A&A 409, 91-97 (2003)
DOI: 10.1051/0004-6361:20031083

On the nature of the galaxy NGC 5666

C. J. Donzelli1,[*] - E. Davoust2

1 - IATE, Observatorio Astronómico, Universidad Nacional de Córdoba, & CONICET, Laprida 854, 5000, Córdoba, Argentina
2 - UMR 5572, Observatoire Midi-Pyrénées, 14 avenue E. Belin, 31400 Toulouse, France

Received 8 April 2003 / Accepted 2 July 2003

We present B and R CCD images and optical spectroscopy in the range 3700-8900 Å for the galaxy NGC 5666, which until now was considered as a low-luminosity elliptical. The high-resolution images show a conspicuous spiral pattern which is limited to the inner region ( $r \le 5\hbox{$^{\prime\prime}$ }$, or 1/6 of the isophotal radius) and a faint (presumably tidal) outer feature dotted with small knots resembling star clusters or tidal dwarf galaxies.
The patchy spiral structure and the luminosity profiles suggest a late-type morphological type, but the disk is of high central surface brightness and the bulge weak and very extended. The nuclear spectrum reveals typical emission lines found in late-type galaxies, but the underlying nuclear stellar population and continuum only match that of an elliptical galaxy combined with a young (<1 Gyr) stellar population. These and other properties of the galaxy suggest that this could be a minor merger, at an intermediate stage, between a gas-rich dwarf and a small early-type disk galaxy. If this is the case, the galaxy NGC 5666 will provide important constraints to the theory of hierarchical galaxy formation.

Key words: galaxies: photometry

1 Introduction

NGC 5666 was first thought to be an elliptical galaxy. It was classified as compact by Nilson (1973) and as elliptical by Djorgovski (1985) and Lake et al. (1987) (hereafter LSG87) who found a luminosity profile which was well fitted by the r1/4 law. The latter authors also found a total integrated color (B-V) = 0.9, which is typical of elliptical galaxies.

Since elliptical galaxies are generally devoid of interstellar gas and thus of star formation, this galaxy attracted considerable attention when it was discovered that it had detectable amounts of HI (Peterson 1979; Lake & Schommer 1984) and of CO (Gordon 1991; Lees et al. 1991). This cold interstellar gas was then mapped in details (see Sect. 5.4) and the galaxy was included in most discussions on the origin of the gas and on star formation in early-type galaxies, which remains an important issue to this day.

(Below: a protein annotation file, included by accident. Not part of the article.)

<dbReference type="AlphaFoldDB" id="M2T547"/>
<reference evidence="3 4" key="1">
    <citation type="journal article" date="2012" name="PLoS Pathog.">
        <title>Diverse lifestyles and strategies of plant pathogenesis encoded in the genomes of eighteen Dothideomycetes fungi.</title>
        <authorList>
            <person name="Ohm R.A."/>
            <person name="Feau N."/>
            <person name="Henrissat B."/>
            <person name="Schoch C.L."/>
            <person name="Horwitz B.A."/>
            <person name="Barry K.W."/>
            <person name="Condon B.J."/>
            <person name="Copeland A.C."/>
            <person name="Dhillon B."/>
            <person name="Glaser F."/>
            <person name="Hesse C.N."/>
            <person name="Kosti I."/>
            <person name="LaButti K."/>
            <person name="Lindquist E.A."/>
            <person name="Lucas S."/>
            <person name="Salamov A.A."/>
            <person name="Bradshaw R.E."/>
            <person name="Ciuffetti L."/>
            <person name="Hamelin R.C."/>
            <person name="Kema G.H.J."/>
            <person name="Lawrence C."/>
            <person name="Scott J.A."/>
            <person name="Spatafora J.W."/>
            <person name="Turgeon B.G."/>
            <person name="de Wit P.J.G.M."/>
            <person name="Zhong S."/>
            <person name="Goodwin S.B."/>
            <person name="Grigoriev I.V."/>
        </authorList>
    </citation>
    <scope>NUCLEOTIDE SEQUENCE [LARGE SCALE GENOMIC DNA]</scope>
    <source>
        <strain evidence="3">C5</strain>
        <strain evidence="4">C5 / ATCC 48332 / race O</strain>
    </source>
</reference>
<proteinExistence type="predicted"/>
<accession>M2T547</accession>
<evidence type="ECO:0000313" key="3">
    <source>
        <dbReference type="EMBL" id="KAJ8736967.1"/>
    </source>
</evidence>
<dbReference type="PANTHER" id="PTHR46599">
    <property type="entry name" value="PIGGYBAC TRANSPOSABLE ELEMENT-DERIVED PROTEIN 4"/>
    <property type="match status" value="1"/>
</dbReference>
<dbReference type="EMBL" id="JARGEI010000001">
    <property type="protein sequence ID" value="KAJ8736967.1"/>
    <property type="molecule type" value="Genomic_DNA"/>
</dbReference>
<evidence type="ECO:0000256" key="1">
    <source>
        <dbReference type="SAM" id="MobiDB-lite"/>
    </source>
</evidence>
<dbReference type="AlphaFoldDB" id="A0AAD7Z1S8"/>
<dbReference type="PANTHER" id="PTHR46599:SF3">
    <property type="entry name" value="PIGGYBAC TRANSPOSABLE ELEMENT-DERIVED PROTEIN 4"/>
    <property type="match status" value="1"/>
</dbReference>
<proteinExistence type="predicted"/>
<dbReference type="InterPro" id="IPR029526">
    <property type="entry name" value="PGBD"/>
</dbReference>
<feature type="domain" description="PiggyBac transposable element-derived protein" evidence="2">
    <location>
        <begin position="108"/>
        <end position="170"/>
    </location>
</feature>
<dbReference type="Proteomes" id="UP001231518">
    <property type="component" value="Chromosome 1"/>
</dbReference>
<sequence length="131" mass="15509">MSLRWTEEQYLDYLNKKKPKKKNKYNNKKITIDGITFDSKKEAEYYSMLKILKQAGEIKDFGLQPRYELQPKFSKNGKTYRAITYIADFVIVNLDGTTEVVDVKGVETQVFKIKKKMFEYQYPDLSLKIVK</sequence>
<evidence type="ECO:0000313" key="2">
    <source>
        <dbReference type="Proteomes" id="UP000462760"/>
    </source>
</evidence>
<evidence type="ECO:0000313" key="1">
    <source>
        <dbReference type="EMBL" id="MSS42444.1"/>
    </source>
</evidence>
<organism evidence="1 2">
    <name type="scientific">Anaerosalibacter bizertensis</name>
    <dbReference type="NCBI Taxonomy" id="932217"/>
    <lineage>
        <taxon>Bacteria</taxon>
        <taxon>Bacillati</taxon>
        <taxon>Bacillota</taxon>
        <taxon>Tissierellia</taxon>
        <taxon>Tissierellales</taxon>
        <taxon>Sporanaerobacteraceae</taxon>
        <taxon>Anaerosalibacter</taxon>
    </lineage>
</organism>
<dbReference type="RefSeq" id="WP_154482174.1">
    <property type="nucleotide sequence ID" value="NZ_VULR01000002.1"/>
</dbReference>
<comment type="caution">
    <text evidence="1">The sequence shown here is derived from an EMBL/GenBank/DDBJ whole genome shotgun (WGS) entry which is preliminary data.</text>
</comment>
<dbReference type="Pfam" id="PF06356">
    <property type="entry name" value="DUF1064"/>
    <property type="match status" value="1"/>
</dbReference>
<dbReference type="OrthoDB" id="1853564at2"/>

We first obtained high-resolution CCD images of this galaxy for a survey of IRAS-bright elliptical galaxies, and, to our surprise, these images clearly showed spiral structure. The fact that this is not an elliptical galaxy was confirmed by Prugniel & Heraudeau (1998), who, on the basis of aperture photometry measurements, give the galaxy a photometric type of 7.7 (although with a quality of 6, the lowest acceptable), which corresponds Scd in the classical morphological classification.

The goal of this paper is to present new photometric and spectroscopic data on this galaxy in order to reveal its true nature. If this galaxy had indeed been misclassified, it muddles the issue on the nature of gas-rich ellipticals, and has to be removed from the corresponding studies. Furthermore, revealing its true nature may provide useful clues on the formation of galaxies. The paper is organized as follows: In Sect. 2 we describe the observations and data reductions. The model for the luminosity distribution determined in Sect. 3 is subtracted from the original images to provide a detailed morphological description of the galaxy in Sect. 4. Our optical spectra and data on HI and CO from the literature are used to discuss the gaseous and stellar content of the galaxy in Sect. 5. We interpret our findings in Sect. 6, and a conclusion is given in Sect. 7.

2 Observations and data reduction

B and R images were taken at the Canada-France-Hawai 3.6 meter telescope in July 1992. A $640\times 1024$ RCA CCD camera was used, with a pixel size of 0.108 $\hbox {$^{\prime \prime }$ }$ and covering a 69 $\hbox{$^{\prime\prime}$ }\times110\hbox{$^{\prime\prime}$ }$ area. The night was photometric and seeing conditions were excellent, namely $FWHM = 0.5\hbox{$^{\prime\prime}$ }$ and 0.4 $\hbox {$^{\prime \prime }$ }$ in the B and R bands respectively. The log is summarized in Table 1.

The images were corrected for bias and flat-fielded using standard routines. Sky subtraction was carefully performed by averaging mean values of the sky on the borders of the images to avoid galaxy contamination.

The photometric calibration was made using published aperture photometry (listed in the HYPERCAT Catalogue, see Prugniel & Heraudeau 1998) for NGC 5666 and six other galaxies observed the same night, The final calibration was achieved by averaging individual zero points obtained for the seven observed galaxies. The estimated errors are 0.07 mag in B and 0.05 mag in R.

Table 1: Photometric and spectroscopic observations.

Long-slit spectroscopy of NGC 5666 was carried out using a Tex 10242 CCD attached to the REOSC spectrograph on the 2.15 meter Ritchey-Chrétien telescope at the CASLEO Observatory in April 2002. Two sets of three 900-second exposures were obtained in the 3700-7000 Å and in the 5700-9000 Å ranges respectively. The galaxy was observed using a 2.5 $\hbox{$^\prime$ }$ long and 2.5 $\hbox {$^{\prime \prime }$ }$ wide slit centered on the nucleus and oriented in the E-W direction. We used a 300-line mm-1 grating resulting in a spectroscopic resolution of $\sim $4 Å. The log of observations is listed in Table 1.